Before we get started with the review, I thought I’d give you a brief history lesson.
Kings Quest was first released in 1983 and spawned 7 sequels.  Unfortunately, as popular as the original was, it has a chequered past.  The 1990 re-release of the original was critically panned and subsequently, the scheduled re-release of the sequels were cancelled, along with many attempts at a Kings Quest IX game.
A planned Kings Quest title was in development from 2001 and 2002 but that was eventually cancelled.
Silicon Knights attempted to bring the series back, which was going to be a new Kings Quest game rather than being called Kings Quest IX. Unfortunately, this never got passed the prototype stage.
After Telltale bought the rights from Silicon Knights, it was announced in 2011 that they were intending to develop a new Kings Quest game. However this was also cancelled in April 2013.

Activision was determined to release a Kings Quest game and in August 2014 announced that they had passed the developing responsibilities to The Odd Gentleman.

And this brings us to the latest addition, Kings Quest: A Knight to Remember.  This is the first chapter in a 5 chapter series, with an epilogue thrown in for good measure.  It’s worth noting that this is neither a remaster or a reboot but rather a re-imagining.

So lets get to it.

The story opens with King Graham regaling his grand-daughter, princess Gwendolyn, a story of when he was a young boy and how he acquired the magic mirror.  The way that this is done reminds me very much of The Princess Bride, with the King and Gwendolyn narrating your story as you make your way towards the dragon in the opening scene.

King Graham in this game is the same protagonist from the original series, although now he’s an elderly and very sick man.  For the first episode at least, you’ll be playing as the younger version of Graham, as the king tells of his adventures to his grand-daughter and how he won the throne of Daventry.

The first thing that struck me about the this game is the overall look, to say that this looks like an interactive Disney movie wouldn’t be far off.  The characters have been hand-painted and it looks stunning.  This immediately drew me into the game.

The music accompanies the graphics beautifully.  There’s music constantly playing during this game.  For the majority, it’s quiet and in the background.  However, when the action picks up, so does the music.

Along with the graphics and music, the voice acting in this game is very polished.  Among the star studded line-up, there’s Christopher Lloyd, Wallace Shawn from Princess Bride (“Inconceivable!”) and Zelda Williams, the daughter of the late Robin Williams.  The voice acting in a game like this is very important because there’s a lot of dialogue.  The script from the original 6 Kings Quest games amounts to approximately 700 pages.  For the first chapter of this ‘re-imagining’ alone, there’s 640 pages.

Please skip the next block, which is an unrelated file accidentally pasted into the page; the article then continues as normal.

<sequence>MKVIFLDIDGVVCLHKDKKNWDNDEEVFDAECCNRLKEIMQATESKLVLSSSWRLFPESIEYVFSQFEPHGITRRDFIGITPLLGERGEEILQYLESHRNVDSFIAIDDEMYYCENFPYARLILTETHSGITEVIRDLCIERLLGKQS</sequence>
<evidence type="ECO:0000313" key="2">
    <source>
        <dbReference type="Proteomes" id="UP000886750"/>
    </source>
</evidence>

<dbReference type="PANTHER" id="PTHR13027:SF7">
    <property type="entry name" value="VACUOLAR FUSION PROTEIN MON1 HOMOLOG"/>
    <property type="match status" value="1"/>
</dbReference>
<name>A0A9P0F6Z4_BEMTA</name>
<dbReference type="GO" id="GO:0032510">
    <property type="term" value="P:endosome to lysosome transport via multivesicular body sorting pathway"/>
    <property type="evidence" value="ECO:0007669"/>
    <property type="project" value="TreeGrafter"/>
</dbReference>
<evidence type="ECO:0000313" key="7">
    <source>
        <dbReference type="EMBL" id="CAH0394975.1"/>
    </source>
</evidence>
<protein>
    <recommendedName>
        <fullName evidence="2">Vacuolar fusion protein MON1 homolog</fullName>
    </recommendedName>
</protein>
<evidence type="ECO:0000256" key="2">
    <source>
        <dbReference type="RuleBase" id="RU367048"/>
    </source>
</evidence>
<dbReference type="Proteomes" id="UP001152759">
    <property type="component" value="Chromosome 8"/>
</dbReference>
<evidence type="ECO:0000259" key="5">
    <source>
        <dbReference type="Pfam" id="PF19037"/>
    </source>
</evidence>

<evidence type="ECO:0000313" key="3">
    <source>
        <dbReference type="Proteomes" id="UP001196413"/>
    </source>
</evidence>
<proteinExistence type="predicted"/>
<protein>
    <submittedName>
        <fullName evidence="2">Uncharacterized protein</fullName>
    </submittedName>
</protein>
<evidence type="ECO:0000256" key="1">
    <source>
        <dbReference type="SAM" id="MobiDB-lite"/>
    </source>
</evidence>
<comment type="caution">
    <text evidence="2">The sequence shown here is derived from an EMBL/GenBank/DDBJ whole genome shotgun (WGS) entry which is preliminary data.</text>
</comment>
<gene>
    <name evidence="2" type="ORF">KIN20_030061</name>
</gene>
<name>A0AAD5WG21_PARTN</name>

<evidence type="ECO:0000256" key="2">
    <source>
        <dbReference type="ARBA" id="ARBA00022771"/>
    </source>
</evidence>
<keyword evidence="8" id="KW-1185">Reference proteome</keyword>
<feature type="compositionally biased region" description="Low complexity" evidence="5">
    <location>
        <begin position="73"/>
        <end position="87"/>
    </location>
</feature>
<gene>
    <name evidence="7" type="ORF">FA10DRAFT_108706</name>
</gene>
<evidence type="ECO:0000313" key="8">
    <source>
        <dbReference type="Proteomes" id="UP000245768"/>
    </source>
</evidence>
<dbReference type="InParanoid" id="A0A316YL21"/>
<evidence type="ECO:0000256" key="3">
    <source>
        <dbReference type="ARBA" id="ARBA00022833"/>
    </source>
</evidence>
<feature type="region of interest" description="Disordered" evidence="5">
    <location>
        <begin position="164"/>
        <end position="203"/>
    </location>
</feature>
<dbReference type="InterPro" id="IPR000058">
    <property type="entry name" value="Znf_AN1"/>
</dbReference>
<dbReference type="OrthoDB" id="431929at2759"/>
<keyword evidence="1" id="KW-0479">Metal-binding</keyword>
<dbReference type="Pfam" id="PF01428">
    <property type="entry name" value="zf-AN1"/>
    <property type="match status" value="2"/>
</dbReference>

As the original games were adventure point-and-click games, this is made in the same vein.  There’s many puzzles and trial and error.  However, this also means that there’s a lot of back-tracking.  And although the size of the environments aren’t huge by any stretch of the imagination, they can be big enough to cause some frustration when you have to continually back-track.
Unfortunately, this issue is slightly compounded when the main missions are never really separated from the side missions.  As the game progresses, you may be given tasks by some of the towns folk, but you never really know if these quests are essential for progressing in the game or to just garner favour with the quest giver.

The other issue I had was more of a technical one, and that’s the camera angles.  For the most part, they were fine and didn’t hamper me at all. However, when the camera angle is behind the protagonist and you’re pressing up on the analogue stick to move forward, it was a little disorientating when the camera quickly switched to the front of the character and up on the analogue stick quickly changed the direction from walking forward to walking backwards.

There  was never any shortage of humour in this game though and this certainly eased any frustrations I might have had.  From the strange characters that cross your path, to the slap-stick humour or even the two guards giving each other piggybacks because it was their day off.

If you’re still on the fence about this game, then I think it’s worth noting the value.  The first chapter takes about 6 hours to complete and assuming that the remaining 4 chapters and epilogue are around the same play time, that’s about a 36 hour game.  And if you were to buy the bundle (which includes all 5 chapters and epilogue), then you only have to spend AU$50 (US$40 or 32 pounds).  For me, I think that’s great value.

Despite my small gripes about this game, I thoroughly enjoyed it.  From the way it looked, the humour, the characters and the story.  I’m looking forward to when I can return to Daventry to continue the adventures of King Graham.